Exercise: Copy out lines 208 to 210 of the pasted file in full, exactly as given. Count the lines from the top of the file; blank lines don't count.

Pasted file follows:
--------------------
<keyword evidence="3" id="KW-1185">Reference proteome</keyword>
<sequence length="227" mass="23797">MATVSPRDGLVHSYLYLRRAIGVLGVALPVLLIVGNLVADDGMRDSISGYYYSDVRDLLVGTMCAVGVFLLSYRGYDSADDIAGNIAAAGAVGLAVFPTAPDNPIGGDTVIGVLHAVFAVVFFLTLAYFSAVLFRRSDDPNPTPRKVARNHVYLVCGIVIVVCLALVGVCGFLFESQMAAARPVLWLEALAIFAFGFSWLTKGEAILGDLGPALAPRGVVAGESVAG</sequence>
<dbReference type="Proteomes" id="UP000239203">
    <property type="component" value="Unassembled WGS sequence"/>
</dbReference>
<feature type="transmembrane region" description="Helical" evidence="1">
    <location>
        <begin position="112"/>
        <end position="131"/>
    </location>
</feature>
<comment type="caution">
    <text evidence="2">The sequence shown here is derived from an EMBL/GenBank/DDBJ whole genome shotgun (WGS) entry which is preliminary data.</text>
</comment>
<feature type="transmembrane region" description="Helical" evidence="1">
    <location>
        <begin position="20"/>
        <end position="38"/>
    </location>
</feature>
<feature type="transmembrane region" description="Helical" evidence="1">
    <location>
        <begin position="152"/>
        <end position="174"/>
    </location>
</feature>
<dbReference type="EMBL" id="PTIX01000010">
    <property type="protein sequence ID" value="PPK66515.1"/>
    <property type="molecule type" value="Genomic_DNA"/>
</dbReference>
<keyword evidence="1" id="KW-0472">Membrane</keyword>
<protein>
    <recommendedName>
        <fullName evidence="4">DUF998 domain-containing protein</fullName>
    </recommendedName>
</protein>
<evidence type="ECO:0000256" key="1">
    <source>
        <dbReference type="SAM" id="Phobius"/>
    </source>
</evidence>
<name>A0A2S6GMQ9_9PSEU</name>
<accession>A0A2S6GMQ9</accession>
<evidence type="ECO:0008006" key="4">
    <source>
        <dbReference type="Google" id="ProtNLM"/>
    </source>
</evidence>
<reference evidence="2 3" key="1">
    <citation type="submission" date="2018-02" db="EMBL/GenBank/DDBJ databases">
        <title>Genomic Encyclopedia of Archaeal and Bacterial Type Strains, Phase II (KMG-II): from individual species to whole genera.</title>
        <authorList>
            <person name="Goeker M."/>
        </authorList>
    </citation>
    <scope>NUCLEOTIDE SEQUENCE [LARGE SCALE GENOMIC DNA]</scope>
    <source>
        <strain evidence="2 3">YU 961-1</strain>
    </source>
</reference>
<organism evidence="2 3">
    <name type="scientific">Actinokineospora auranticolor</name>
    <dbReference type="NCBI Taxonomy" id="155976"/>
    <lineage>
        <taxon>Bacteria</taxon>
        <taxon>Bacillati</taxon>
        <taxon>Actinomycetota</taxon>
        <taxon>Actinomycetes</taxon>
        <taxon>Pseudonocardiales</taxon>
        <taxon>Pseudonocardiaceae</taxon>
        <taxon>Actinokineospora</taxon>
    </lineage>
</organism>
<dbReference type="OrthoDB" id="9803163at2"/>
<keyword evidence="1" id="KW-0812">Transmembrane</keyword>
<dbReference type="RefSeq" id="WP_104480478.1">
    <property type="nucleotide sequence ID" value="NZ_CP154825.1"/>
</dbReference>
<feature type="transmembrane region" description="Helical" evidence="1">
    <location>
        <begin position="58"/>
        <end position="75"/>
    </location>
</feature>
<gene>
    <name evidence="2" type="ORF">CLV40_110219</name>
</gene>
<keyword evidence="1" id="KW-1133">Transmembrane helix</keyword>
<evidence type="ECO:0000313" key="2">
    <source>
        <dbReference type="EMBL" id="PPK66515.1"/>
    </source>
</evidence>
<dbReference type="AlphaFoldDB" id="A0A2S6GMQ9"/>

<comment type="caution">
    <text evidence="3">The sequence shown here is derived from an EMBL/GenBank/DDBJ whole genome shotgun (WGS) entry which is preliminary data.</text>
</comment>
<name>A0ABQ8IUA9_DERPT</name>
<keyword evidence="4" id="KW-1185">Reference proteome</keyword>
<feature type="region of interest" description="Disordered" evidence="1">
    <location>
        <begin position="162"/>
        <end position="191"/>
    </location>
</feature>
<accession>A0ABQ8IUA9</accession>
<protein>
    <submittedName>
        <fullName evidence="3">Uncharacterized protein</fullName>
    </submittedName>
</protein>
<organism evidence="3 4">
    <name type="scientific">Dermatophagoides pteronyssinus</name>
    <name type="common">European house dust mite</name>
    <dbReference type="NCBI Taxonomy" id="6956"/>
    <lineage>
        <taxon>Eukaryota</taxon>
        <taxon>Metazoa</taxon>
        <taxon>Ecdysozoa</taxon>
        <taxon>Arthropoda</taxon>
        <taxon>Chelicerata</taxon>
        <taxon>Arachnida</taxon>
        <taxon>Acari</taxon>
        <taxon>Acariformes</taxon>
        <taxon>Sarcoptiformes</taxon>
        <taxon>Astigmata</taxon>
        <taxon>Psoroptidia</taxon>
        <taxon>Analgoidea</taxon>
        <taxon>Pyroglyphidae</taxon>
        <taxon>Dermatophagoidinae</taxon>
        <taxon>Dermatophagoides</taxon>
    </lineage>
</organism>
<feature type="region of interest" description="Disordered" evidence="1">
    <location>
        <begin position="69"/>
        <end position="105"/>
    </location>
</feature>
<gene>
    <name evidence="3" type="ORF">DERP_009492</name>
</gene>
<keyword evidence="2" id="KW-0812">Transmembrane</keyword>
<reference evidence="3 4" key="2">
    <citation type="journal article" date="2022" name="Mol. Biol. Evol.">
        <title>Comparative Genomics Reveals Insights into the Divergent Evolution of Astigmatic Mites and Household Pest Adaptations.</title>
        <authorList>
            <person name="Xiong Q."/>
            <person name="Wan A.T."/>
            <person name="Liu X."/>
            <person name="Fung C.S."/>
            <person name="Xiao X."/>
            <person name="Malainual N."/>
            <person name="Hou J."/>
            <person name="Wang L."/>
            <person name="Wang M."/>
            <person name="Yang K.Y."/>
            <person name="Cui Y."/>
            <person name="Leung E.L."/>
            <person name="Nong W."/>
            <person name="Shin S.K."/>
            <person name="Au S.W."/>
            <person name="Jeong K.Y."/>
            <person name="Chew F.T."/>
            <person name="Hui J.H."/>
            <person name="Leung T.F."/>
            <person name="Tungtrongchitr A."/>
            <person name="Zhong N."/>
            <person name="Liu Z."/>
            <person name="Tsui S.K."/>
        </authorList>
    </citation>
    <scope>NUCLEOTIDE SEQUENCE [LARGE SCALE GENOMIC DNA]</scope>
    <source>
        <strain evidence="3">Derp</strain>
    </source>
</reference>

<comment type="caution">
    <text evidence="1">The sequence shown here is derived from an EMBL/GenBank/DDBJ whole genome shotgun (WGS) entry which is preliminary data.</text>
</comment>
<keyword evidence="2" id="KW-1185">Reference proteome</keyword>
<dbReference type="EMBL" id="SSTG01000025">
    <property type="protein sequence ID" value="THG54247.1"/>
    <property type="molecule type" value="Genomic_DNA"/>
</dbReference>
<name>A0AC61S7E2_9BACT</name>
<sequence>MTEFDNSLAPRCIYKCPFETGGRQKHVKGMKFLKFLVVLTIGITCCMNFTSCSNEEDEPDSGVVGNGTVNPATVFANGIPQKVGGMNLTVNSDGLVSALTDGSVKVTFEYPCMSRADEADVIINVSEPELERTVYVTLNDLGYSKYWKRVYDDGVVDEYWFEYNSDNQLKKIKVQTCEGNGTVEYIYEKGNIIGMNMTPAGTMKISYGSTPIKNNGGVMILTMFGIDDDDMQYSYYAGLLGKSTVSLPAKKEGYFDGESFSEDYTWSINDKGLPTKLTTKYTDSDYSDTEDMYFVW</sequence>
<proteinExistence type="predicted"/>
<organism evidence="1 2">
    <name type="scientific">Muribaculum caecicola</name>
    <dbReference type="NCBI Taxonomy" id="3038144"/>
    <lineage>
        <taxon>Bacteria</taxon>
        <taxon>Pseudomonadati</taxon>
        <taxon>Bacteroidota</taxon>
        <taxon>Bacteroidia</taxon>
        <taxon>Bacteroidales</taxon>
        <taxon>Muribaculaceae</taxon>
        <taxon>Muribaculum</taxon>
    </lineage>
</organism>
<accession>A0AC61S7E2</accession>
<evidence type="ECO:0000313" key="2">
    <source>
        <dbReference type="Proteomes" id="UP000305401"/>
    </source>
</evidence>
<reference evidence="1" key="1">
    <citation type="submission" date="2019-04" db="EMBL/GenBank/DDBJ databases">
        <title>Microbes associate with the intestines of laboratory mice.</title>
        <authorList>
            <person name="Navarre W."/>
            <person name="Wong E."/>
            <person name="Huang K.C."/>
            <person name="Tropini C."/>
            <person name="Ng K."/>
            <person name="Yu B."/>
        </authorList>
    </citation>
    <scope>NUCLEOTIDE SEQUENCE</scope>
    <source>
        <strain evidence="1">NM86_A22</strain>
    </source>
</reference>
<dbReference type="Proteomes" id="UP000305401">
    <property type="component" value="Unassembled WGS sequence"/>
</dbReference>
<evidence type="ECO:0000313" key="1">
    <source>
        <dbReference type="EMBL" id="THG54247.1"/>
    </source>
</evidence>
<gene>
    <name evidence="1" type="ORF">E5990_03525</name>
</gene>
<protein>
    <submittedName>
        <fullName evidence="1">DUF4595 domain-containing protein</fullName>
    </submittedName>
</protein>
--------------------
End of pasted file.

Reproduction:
<reference evidence="1" key="1">
    <citation type="submission" date="2019-04" db="EMBL/GenBank/DDBJ databases">
        <title>Microbes associate with the intestines of laboratory mice.</title>